I’ll admit, my jaw dropped slightly when I read this on a church website: “Christianity is our way to God, but it’s not the only way to God. God draws people in many ways, and He welcomes them all.” In a nutshell, this means that all religions, lifestyles and beliefs should be accepted and approved as true and moral. The formal term for this all-roads-lead-to-God approach is “religious pluralism,” which is part of what many refer to as progressive Christianity.
The idea of a church welcoming everyone sounds good on the surface because imperfect people are invited to attend as they are, but if we dig a little deeper, we discover that “all are welcome here” doesn’t simply mean welcoming sinners into the church. It also means approving of their sin. It isn’t just about acknowledging the differing viewpoints of others; it’s about upholding all viewpoints as truth.
“After all,” the argument goes, “every one of us is broken and messed up. Why should one messed-up person be able to tell another messed-up person that he or she is wrong?” For those who hold this view, any kind of exclusion feels harsh and cruel.
If you think about it, nearly every community is exclusive to some degree. It reminds me of the time I wanted to sing on my church’s worship team. I love music, but I forgot one important detail: I can’t sing. Sure, I can belt out my favorite songs while driving, but I have no concept of octaves or musical keys. In the end, the worship team decided to not give me a place onstage. I didn’t meet their qualifications, and I didn’t want to put in the work to learn.
But when it comes to God, some may ask, “What’s wrong with including everyone?” That sounds like a valid question when we consider it from a human-centered point of view, but to arrive at the right answer, we need to look at the issue through a God-centered perspective.
Our human filter can get distorted with partial truths and lies. One of the biggest lies people believe is that all views are true—even views that contradict each other. This leads to confusion because every perspective can’t be right. For example, if one church teaches that God welcomes everyone and accepts their sinful lifestyles, and another church teaches that God welcomes everyone but calls them to turn away from their sin, both views can’t be true. The only way to know what is actually true is to find out what God thinks about the issue. After all, as the One who created truth, His perspective is all that really matters.
To better understand God’s perspective on inclusion, let’s rewind to the beginning of time, where the conversation should start.
“In the beginning, God . . .”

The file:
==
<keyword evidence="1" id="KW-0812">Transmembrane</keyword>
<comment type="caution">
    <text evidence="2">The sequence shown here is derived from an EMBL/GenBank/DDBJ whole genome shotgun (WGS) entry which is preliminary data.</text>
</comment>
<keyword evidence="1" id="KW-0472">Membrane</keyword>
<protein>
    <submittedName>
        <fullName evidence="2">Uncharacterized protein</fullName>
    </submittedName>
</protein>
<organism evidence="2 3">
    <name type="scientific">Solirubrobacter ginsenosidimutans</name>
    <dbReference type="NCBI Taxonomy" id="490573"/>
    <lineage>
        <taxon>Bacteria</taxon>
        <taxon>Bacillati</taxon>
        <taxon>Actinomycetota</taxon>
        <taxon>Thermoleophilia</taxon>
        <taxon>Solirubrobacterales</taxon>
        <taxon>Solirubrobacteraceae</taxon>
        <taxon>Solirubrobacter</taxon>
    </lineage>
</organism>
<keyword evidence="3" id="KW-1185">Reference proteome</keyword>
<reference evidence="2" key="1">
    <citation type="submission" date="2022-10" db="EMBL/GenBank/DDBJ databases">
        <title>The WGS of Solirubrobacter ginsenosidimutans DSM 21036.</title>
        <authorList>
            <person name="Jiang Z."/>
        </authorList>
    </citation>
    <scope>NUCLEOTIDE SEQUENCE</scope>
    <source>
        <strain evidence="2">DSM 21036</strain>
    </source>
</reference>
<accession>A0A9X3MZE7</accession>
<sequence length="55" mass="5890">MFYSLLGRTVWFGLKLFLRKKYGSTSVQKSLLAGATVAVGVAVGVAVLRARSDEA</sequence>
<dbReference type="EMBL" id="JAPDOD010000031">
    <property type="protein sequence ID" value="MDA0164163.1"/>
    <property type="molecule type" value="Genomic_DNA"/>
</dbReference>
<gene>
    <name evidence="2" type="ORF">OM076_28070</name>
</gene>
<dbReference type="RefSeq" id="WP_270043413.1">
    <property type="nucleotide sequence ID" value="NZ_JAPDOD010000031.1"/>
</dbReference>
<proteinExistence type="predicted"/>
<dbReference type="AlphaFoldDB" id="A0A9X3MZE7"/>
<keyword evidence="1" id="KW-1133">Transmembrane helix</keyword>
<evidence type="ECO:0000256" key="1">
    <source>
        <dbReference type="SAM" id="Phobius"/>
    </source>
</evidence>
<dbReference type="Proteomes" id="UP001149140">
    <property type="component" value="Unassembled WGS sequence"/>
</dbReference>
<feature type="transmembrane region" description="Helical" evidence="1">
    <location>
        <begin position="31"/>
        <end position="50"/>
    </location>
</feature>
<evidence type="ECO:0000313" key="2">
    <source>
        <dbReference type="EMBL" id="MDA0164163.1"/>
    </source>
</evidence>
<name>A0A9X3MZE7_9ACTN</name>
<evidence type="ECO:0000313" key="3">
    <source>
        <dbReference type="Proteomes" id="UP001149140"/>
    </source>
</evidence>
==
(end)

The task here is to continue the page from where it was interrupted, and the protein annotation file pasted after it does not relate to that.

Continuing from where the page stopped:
In the very first chapter of the Bible, we learn that God existed before the world began. With a word spoken into the void, He crafted the galaxies, the planets and the ground beneath our feet (Genesis 1). Then He designed people in His image, the pinnacle of His creation. Humanity was created for a single goal—to glorify God. He set standards for how humans should live because in His wisdom, He knew what would make His creation thrive.
But humans rebelled against Him. We turned our backs on God and His standards and insisted on establishing our own. Because of our sin and rebellion, we were cut off from our Creator and have lived under the curse of death ever since. But God in His mercy paved a path for a restored relationship with Him. Amazingly, He set His plan of salvation in motion long before He made the world (1 Peter 1:18-21).
In His wisdom, God established only one way for us to be forgiven and restored: through His Son, who gave His life on a cross to pay for our sins and bring us back to the Father (Romans 5:6-10). God also designed how His people should live and gave us His blueprint in the Bible.
Now the choice is ours: Will we receive His gift of forgiveness and restoration or reject it? Will we obey His blueprint or rebel?
God’s inclusive and exclusive plan
Inclusion and exclusion are a part of everyday life. For example, societies seek to be inclusive over who can receive medical care but are strongly exclusive over who can give medical care. Can you imagine a world where anyone who wanted to be a doctor could immediately be given a position at a hospital? Or what if all parameters disappeared on who could become police officers, teachers and pilots? The same principle applies to the body of Christ. Becoming a part of the body of Christ comes with certain requirements: repentance, faith and belief in Christ. In short, it requires acceptance of the Gospel.
The Gospel is a beautifully inclusive message. It’s the message of forgiveness that Jesus spoke to the woman caught in adultery—“Neither do I condemn you” (John 8:1-12). It’s echoed in the beloved words of John 3:16: “For God so loved the world that he gave his only Son, that whoever believes in him should not perish but have eternal life.”